TRMU deficiency is inherited in an autosomal recessive manner. If both parents are known to be heterozygous for a TRMU pathogenic variant, each sib of an affected individual has at conception a 25% chance of being affected, a 50% chance of being an asymptomatic carrier, and a 25% chance of inheriting neither of the familial TRMU pathogenic variants. Once the TRMU pathogenic variants have been identified in an affected family member, molecular genetic carrier testing and prenatal/preimplantation genetic testing are possible.

Diagnosis

No consensus clinical diagnostic criteria for TRMU deficiency have been published.

Suggestive Findings

TRMU deficiency should be suspected in children with the following age-related clinical, laboratory, and imaging findings and family history.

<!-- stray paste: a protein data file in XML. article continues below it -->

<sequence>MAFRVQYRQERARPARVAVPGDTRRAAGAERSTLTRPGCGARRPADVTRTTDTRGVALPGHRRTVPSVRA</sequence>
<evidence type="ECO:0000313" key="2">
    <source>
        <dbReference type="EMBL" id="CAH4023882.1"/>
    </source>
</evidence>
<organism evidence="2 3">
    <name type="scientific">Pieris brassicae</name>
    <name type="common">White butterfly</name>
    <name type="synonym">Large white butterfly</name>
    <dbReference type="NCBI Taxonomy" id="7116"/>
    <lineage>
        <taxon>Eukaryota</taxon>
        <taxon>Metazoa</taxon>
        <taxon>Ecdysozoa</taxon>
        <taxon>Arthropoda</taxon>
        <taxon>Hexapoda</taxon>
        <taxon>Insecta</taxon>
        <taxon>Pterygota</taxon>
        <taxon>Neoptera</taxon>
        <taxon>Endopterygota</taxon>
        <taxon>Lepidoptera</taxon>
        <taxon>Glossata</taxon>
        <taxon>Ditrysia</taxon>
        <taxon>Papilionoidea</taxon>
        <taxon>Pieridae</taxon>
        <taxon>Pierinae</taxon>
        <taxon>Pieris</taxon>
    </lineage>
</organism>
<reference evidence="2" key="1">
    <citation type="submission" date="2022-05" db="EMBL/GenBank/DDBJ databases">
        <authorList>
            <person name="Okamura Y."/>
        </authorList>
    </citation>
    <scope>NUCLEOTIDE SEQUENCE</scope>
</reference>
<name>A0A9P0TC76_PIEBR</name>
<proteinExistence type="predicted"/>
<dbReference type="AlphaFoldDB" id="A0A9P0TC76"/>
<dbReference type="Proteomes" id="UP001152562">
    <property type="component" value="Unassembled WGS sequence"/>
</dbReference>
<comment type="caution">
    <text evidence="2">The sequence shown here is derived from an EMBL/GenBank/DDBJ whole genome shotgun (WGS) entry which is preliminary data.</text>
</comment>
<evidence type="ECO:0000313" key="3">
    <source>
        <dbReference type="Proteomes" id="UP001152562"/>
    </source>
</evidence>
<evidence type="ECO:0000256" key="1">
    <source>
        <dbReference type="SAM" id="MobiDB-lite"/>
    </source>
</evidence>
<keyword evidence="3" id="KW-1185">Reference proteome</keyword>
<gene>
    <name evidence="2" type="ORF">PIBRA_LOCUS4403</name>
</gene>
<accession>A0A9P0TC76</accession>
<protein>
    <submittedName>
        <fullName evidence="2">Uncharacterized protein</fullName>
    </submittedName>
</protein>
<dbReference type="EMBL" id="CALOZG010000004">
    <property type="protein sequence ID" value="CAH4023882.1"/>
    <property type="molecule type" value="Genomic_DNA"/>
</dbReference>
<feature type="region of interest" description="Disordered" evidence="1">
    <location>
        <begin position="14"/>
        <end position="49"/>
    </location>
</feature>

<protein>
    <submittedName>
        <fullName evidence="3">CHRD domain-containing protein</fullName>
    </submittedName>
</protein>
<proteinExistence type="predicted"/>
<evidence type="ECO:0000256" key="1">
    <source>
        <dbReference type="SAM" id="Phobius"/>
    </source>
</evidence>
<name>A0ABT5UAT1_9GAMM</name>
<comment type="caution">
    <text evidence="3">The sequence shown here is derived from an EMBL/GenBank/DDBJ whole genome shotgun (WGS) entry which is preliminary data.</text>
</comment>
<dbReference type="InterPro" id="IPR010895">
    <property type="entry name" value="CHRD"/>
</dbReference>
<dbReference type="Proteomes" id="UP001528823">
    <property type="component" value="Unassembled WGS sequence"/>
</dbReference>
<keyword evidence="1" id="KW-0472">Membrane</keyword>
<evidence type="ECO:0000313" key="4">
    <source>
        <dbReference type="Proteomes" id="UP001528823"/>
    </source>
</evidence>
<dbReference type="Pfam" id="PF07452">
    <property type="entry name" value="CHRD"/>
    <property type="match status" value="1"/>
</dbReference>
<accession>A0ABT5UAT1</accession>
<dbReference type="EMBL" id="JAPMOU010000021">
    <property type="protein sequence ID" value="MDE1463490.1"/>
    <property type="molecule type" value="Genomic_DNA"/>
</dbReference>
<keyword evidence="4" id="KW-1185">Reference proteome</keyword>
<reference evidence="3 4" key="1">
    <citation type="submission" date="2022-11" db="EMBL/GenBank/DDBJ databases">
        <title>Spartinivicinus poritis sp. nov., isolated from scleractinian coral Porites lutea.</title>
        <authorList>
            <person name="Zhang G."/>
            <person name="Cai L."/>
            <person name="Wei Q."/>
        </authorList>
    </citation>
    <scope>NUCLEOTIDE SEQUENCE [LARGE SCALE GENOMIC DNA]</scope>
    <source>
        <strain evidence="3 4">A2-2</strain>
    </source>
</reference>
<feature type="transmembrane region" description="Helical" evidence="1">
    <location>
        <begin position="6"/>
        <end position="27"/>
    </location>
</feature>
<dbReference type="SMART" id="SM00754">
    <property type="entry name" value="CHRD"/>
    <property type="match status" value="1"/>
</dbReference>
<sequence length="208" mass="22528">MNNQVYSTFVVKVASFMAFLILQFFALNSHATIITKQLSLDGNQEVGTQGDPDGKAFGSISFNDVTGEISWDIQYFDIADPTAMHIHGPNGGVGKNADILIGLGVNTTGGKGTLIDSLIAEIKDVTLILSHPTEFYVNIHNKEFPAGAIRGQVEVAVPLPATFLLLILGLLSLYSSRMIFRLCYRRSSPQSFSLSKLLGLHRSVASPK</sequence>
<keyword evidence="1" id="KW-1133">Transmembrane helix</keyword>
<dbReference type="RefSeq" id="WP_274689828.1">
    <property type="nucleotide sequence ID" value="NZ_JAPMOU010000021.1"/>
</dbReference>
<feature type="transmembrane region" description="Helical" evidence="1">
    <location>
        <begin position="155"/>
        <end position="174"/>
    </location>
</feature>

Clinical Findings

Infants ages two to four months commonly experience transient liver dysfunction that manifests as one or more of the following findings [Murali et al 2021]:

  • Acute liver dysfunction with elevated liver enzymes (gamma-glutamyl transferase and transaminases), hyperammonemia, and jaundice due to conjugated hyperbilirubinemia
  • Severe persistent lactic acidosis in the acute setting, likely as a result of disease onset and progression for some time prior to initial diagnostic evaluation
  • Persistent hypoglycemia
  • Poor feeding with failure to gain weight

Children over age four months, following spontaneous resolution of acute liver failure while receiving symptomatic (but not disease-specific) care, may have the following findings that would suggest TRMU deficiency:

  • Leigh-like syndrome
  • Cardiomyopathy
  • Hepatomegaly
  • Poor weight gain
  • Lactic acidosis

Table 1.

TRMU Deficiency: Frequency of Select Features in Children who were Untreated and Symptomatic at the time of Diagnosis

Feature# of Persons w/Feature /
# Assessed
Comment